OTTAWA (Reuters) - Quebec's separatists have jumped into a substantial lead in a public support survey released on Thursday as dissatisfaction mounts over Quebec Liberal Premier Jean Charest's handling of the economic crisis.
The provincial Parti Quebecois, which advocates independence for the French-speaking province, has vaulted to 40 percent, compared to 33 percent for Charest's provincial Liberals. The once-competitive Action democratique du Quebec, on the right, now is only at 10 percent.
It was a reversal from the December election, when the Quebec Liberals had taken 42 percent of the vote, the Parti Quebecois 35 percent and the ADQ 16 percent.
The poll was taken by CROP for La Presse newspaper.
Charest was just re-elected in December with a majority of seats and does not have to call an election until 2013.
The Parti Quebecois criticized Charest's recent budget for not doing enough and said it should do more for education and to help firms avoid having to lay off workers, despite its introducing a sizable budget deficit.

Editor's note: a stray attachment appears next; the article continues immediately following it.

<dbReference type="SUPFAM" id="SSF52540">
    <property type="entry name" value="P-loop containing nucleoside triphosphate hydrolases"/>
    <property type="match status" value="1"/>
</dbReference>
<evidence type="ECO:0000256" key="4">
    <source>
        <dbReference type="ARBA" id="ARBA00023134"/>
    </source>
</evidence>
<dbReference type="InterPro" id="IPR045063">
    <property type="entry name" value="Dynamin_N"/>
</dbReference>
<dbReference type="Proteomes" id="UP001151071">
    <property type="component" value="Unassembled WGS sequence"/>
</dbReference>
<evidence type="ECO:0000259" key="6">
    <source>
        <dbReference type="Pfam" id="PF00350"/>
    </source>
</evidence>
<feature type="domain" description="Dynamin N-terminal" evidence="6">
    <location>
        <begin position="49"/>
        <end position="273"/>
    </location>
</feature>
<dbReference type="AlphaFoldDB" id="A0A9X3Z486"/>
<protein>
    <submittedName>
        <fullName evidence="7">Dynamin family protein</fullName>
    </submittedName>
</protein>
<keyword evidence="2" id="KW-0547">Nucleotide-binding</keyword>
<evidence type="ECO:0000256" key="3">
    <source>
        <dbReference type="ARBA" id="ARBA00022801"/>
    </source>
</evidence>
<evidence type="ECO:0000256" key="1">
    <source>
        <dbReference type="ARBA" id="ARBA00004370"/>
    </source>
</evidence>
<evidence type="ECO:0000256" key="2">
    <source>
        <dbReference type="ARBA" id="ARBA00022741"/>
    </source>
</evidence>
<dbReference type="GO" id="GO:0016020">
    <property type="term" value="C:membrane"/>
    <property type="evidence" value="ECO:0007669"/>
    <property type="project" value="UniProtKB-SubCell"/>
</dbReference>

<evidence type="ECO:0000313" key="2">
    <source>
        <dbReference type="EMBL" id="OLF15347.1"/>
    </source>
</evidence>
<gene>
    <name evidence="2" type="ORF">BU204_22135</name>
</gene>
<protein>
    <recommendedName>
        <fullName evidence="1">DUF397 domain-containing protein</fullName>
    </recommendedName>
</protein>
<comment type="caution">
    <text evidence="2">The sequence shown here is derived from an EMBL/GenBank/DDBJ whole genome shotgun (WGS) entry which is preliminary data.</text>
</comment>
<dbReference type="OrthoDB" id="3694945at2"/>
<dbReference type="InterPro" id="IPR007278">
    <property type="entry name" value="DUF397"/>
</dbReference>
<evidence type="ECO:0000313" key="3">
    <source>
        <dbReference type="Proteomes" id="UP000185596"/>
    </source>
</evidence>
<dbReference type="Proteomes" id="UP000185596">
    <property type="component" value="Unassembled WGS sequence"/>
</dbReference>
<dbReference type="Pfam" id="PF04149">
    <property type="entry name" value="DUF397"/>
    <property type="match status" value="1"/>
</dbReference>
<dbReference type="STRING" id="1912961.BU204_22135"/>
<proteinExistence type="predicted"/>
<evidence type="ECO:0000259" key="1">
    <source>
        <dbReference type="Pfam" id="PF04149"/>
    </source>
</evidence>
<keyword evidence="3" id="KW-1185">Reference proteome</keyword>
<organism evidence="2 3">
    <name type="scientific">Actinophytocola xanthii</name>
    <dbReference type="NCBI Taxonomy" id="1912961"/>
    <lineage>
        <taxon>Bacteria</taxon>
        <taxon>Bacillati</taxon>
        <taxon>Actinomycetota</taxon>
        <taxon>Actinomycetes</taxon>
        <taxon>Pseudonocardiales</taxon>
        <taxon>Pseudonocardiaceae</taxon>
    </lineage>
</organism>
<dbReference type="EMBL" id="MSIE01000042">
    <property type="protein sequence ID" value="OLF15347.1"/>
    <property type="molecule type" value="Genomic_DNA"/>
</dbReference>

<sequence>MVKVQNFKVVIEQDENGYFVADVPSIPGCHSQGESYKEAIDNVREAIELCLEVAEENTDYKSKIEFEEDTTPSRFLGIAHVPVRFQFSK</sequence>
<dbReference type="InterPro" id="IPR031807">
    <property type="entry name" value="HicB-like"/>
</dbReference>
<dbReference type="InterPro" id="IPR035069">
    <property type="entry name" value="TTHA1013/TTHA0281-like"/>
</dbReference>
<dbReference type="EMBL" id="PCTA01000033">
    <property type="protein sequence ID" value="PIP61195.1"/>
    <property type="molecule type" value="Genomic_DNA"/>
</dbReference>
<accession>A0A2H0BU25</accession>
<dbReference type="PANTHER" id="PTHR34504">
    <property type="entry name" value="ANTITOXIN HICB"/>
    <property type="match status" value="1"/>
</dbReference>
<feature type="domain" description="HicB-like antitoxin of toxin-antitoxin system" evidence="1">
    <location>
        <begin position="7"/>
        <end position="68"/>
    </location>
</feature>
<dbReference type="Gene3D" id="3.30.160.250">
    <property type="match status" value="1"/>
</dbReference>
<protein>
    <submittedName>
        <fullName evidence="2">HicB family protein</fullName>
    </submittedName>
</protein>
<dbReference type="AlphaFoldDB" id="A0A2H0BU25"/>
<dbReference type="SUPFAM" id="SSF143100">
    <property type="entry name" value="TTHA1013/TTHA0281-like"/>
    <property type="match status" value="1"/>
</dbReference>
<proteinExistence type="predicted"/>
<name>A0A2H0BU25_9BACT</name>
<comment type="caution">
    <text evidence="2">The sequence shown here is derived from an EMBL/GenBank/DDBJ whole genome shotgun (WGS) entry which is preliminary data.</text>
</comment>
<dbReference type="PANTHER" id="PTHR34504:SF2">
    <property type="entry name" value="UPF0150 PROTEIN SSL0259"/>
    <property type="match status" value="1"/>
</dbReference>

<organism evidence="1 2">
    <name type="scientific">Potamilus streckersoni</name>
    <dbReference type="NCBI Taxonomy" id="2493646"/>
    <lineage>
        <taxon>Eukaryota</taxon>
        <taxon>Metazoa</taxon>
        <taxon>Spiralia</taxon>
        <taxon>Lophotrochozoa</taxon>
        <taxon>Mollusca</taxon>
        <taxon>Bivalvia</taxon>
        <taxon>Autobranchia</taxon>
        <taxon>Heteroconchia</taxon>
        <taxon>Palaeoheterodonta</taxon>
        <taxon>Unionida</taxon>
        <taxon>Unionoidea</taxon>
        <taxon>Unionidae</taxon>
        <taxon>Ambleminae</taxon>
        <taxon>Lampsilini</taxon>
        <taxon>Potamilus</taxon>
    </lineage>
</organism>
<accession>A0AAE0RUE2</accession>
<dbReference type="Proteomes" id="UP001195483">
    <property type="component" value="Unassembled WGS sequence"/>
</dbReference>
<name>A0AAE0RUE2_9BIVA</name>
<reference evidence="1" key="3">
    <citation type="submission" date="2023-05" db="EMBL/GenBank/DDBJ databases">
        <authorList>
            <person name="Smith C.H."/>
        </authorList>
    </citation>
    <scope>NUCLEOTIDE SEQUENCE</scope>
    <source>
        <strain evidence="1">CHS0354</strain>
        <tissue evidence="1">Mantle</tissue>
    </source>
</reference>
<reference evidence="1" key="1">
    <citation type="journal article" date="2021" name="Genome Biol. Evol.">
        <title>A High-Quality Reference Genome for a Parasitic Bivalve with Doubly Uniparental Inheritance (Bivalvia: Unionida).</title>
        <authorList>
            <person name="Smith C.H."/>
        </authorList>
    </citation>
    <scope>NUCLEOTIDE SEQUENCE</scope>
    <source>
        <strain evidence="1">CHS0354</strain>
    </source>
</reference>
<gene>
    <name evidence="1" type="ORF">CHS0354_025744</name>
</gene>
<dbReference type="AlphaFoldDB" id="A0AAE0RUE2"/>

Charest also has endured criticism of large losses suffered by the province's Caisse pension fund, which the Caisse blamed on the crisis.
Federally, the separatist Bloc Quebecois retains a substantial lead in the province if elections for the Canadian Parliament were held now.
It would take 35 percent of the vote, against 30 percent for the federal Liberal Party and 18 percent for Prime Minister Stephen Harper's Conservatives. Harper was re-elected in October with another minority government and has stronger support in most of the rest of Canada.
The poll surveyed 1,001 people from March 12-23 and carries a margin of error of 3 points 19 times out of 20.
Reporting by Randall Palmer; Editing by Bill Trott